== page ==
What are Neighbourhoods?

First, a necessary condition is that the people living and working within the neighbourhood see it as a neighbourhood and define themselves as belonging to it – that is an area that has a neighbourly feel. This does not mean that everyone in that area has that feeling – simply that it is a general sense, observable (and quantifiable) if people are asked that question.

Through habit and repetition, people may greet each other, recognizable as people who inhabit that neighbourhood. Indeed, it could be argued that this simple indicator of regular greeting of neighbours is a key method of working out how thriving a neighbourhood is.

Second, a likely condition is that there is a natural reason for the neighbourhood to have boundaries that make sense, porous though they may be. This could be built environment features, such as a street or change of housing type, or natural features such as a river or park.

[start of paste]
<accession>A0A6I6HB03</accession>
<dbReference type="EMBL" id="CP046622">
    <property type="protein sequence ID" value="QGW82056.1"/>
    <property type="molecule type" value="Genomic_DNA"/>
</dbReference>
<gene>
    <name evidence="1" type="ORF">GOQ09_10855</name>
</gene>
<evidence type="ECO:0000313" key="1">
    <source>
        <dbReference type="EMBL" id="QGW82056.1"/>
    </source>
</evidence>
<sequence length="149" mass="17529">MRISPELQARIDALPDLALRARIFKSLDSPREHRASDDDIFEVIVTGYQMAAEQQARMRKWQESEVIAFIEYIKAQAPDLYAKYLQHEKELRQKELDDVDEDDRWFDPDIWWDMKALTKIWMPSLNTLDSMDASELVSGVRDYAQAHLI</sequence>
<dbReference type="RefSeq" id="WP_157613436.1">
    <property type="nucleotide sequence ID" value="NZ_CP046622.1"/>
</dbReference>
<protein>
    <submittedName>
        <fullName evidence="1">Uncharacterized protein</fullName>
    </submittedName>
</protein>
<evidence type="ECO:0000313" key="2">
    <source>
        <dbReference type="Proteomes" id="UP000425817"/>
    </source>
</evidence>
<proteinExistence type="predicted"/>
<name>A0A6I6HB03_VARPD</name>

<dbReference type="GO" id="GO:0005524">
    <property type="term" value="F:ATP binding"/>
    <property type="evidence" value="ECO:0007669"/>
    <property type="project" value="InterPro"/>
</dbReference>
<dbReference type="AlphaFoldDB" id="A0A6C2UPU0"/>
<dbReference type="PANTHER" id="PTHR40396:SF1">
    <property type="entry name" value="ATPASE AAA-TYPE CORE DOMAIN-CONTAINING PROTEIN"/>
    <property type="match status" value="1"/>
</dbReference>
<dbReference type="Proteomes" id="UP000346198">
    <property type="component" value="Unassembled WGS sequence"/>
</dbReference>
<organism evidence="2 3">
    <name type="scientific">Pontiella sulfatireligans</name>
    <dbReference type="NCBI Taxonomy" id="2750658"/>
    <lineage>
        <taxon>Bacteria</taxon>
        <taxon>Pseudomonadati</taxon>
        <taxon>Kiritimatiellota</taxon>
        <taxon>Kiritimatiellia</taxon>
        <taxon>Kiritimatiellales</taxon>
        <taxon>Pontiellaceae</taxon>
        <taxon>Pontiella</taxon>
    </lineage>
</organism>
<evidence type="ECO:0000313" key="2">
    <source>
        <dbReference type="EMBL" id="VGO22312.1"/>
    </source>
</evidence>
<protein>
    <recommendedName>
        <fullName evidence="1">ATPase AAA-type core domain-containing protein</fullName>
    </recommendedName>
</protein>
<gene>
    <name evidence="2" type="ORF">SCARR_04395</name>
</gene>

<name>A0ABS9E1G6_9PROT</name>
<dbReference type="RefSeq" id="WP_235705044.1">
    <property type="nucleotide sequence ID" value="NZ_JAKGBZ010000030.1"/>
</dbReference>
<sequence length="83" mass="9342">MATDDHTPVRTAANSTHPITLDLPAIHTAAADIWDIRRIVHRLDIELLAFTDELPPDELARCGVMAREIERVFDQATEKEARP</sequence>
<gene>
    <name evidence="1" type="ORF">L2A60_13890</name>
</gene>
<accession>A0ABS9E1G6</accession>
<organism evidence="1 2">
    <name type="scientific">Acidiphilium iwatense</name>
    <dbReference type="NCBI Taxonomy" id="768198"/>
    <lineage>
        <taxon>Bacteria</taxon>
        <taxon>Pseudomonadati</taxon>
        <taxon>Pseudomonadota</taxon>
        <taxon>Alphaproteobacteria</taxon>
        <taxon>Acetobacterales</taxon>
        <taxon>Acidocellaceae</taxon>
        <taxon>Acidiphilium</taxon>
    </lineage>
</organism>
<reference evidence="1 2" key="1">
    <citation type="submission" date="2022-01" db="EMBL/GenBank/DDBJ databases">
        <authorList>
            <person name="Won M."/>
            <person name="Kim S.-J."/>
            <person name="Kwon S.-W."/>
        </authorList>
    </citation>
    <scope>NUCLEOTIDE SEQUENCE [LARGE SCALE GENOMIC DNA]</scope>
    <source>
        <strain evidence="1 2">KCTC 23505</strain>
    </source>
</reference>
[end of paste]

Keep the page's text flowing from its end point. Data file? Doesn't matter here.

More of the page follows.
This could also be demographic or ethnographic realities: many of the great urban neighbourhoods over the centuries have been created by concentrations of immigrants from one country gathered together.

Third, a neighbourhood has a scale that is “human” – that is, able to be walked around with relative ease. Again, this is a very vague concept – there have been attempts to develop 15 or 20 minute approaches.

When placed together, these conditions mean that neighbourhoods are a combination of a place where people live and/or work and where they have a feeling of belonging or identification with the people in that neighbourhood. It is possible that they may overlap with other neighbourhoods, or have sub-groups within.

 

 
 
 
 
 
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